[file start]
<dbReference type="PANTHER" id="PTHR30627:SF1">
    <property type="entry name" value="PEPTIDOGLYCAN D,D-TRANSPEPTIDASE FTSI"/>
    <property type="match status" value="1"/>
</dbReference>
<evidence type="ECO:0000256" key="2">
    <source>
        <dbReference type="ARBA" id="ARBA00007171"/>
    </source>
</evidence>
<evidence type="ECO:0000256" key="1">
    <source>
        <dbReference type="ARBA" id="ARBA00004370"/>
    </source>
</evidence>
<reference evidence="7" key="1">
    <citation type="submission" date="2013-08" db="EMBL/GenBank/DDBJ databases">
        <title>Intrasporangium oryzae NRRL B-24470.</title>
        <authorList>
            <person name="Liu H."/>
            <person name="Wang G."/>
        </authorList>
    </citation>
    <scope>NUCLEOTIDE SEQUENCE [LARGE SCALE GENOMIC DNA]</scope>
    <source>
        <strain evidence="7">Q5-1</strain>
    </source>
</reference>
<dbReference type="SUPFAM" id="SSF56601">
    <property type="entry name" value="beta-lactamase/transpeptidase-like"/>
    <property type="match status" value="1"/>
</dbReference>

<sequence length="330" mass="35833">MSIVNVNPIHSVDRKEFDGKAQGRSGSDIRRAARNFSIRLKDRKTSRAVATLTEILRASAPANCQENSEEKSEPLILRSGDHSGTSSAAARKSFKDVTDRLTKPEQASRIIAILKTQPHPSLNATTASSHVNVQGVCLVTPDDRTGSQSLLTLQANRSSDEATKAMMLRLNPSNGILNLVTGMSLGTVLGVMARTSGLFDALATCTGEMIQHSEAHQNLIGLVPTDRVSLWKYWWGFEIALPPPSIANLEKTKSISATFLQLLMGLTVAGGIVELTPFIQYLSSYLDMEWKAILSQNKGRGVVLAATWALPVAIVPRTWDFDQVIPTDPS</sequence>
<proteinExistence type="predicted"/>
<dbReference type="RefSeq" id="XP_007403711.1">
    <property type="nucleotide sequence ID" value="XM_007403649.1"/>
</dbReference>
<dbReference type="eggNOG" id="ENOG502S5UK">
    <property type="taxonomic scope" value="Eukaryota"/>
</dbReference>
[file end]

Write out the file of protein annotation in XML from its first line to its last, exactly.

<dbReference type="PANTHER" id="PTHR30627:SF1">
    <property type="entry name" value="PEPTIDOGLYCAN D,D-TRANSPEPTIDASE FTSI"/>
    <property type="match status" value="1"/>
</dbReference>
<evidence type="ECO:0000256" key="2">
    <source>
        <dbReference type="ARBA" id="ARBA00007171"/>
    </source>
</evidence>
<evidence type="ECO:0000256" key="1">
    <source>
        <dbReference type="ARBA" id="ARBA00004370"/>
    </source>
</evidence>
<reference evidence="7" key="1">
    <citation type="submission" date="2013-08" db="EMBL/GenBank/DDBJ databases">
        <title>Intrasporangium oryzae NRRL B-24470.</title>
        <authorList>
            <person name="Liu H."/>
            <person name="Wang G."/>
        </authorList>
    </citation>
    <scope>NUCLEOTIDE SEQUENCE [LARGE SCALE GENOMIC DNA]</scope>
    <source>
        <strain evidence="7">Q5-1</strain>
    </source>
</reference>
<dbReference type="SUPFAM" id="SSF56601">
    <property type="entry name" value="beta-lactamase/transpeptidase-like"/>
    <property type="match status" value="1"/>
</dbReference>

<sequence length="330" mass="35833">MSIVNVNPIHSVDRKEFDGKAQGRSGSDIRRAARNFSIRLKDRKTSRAVATLTEILRASAPANCQENSEEKSEPLILRSGDHSGTSSAAARKSFKDVTDRLTKPEQASRIIAILKTQPHPSLNATTASSHVNVQGVCLVTPDDRTGSQSLLTLQANRSSDEATKAMMLRLNPSNGILNLVTGMSLGTVLGVMARTSGLFDALATCTGEMIQHSEAHQNLIGLVPTDRVSLWKYWWGFEIALPPPSIANLEKTKSISATFLQLLMGLTVAGGIVELTPFIQYLSSYLDMEWKAILSQNKGRGVVLAATWALPVAIVPRTWDFDQVIPTDPS</sequence>
<proteinExistence type="predicted"/>
<dbReference type="RefSeq" id="XP_007403711.1">
    <property type="nucleotide sequence ID" value="XM_007403649.1"/>
</dbReference>
<dbReference type="eggNOG" id="ENOG502S5UK">
    <property type="taxonomic scope" value="Eukaryota"/>
</dbReference>